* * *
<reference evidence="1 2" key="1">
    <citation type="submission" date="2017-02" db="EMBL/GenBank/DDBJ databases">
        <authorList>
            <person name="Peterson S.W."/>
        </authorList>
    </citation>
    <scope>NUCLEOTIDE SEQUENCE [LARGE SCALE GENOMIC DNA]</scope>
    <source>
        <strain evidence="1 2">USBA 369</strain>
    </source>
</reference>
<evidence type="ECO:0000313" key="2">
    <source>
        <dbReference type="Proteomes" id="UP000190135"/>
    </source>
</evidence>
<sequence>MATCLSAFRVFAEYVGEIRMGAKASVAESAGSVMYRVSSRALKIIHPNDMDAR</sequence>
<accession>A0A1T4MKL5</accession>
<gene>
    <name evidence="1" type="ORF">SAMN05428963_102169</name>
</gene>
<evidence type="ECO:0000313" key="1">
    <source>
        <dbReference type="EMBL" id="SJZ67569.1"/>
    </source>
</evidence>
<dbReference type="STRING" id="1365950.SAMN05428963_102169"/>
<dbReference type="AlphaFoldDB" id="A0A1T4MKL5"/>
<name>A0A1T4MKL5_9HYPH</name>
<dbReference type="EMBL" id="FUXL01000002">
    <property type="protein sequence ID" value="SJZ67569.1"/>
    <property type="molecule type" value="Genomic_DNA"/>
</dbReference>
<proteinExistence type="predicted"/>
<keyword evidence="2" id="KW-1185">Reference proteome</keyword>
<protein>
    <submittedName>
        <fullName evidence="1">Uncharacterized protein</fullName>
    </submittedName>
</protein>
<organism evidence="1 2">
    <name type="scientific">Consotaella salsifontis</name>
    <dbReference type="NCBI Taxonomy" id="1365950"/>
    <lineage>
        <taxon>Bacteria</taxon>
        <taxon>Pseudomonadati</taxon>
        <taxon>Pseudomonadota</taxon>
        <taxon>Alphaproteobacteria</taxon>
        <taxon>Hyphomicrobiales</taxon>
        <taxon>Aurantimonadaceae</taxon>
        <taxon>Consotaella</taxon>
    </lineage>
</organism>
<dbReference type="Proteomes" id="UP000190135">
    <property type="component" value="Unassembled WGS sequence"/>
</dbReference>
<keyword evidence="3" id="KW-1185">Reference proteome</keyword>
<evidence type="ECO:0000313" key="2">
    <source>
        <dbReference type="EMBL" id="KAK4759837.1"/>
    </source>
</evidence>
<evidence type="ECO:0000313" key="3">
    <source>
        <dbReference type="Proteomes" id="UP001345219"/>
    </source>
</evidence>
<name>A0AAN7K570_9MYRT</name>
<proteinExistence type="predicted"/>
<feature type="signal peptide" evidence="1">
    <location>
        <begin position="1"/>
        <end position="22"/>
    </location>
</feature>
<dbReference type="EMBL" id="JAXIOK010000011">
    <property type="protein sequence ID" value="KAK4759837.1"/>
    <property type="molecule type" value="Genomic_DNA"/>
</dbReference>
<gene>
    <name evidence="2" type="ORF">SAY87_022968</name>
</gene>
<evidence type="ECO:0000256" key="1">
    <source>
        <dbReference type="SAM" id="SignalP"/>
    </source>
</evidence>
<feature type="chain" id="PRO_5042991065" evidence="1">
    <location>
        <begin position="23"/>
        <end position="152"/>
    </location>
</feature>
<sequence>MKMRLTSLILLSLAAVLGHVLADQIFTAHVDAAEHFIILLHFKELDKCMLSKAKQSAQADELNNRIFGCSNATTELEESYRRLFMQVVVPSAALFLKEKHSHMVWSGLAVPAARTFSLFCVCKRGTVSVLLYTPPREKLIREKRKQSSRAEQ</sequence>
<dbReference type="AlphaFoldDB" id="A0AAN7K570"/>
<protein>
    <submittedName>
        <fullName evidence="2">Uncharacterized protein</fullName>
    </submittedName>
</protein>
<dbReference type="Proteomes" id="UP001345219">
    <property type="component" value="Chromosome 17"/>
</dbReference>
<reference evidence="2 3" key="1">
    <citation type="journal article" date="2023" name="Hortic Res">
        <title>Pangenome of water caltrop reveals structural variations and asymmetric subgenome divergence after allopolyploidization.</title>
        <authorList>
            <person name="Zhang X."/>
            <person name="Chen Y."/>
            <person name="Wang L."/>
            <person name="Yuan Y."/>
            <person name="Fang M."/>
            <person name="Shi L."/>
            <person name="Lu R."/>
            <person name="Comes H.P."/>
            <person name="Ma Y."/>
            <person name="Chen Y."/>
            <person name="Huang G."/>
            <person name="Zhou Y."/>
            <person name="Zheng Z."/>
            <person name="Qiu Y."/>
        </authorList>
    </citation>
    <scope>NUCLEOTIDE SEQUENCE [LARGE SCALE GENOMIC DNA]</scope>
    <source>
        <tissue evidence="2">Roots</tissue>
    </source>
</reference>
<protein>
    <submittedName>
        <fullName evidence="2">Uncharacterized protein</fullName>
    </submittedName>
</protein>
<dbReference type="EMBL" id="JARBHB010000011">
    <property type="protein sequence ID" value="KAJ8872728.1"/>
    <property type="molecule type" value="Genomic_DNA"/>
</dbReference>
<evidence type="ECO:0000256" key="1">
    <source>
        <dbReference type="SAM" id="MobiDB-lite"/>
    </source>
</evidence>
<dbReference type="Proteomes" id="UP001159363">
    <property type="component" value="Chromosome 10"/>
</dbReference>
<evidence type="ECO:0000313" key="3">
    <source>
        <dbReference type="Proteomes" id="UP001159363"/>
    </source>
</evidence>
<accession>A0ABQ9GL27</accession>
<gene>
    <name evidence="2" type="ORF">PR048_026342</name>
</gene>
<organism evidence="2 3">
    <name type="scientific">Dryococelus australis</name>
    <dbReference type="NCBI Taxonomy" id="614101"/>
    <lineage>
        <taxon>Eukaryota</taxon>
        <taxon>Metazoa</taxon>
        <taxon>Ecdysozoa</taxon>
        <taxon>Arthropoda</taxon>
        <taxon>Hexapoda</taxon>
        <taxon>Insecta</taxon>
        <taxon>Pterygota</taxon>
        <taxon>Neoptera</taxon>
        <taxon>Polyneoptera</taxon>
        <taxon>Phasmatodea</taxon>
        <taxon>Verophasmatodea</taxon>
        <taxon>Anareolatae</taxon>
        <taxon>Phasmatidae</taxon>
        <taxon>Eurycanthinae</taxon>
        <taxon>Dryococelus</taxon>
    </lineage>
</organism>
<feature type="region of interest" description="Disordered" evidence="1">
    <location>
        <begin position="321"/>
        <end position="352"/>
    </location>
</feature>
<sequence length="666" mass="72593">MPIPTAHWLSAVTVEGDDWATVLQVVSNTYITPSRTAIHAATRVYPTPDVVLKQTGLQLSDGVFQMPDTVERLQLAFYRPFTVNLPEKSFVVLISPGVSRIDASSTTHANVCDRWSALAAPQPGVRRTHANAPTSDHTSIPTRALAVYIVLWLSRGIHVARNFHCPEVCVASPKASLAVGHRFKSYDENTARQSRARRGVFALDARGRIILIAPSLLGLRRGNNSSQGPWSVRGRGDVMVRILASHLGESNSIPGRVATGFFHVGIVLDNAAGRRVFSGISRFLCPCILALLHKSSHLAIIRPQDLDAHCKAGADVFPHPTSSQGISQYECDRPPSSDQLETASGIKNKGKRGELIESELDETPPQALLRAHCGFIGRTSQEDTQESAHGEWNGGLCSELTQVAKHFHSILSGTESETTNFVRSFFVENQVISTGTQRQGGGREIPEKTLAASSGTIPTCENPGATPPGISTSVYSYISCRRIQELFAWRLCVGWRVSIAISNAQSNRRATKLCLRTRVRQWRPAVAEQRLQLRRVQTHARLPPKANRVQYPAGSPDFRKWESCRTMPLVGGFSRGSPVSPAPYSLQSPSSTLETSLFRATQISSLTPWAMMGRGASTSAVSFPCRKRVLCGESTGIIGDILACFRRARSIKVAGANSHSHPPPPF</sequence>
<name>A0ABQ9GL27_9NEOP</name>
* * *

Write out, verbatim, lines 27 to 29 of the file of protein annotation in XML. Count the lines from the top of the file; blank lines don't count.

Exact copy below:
<dbReference type="STRING" id="1365950.SAMN05428963_102169"/>
<dbReference type="AlphaFoldDB" id="A0A1T4MKL5"/>
<name>A0A1T4MKL5_9HYPH</name>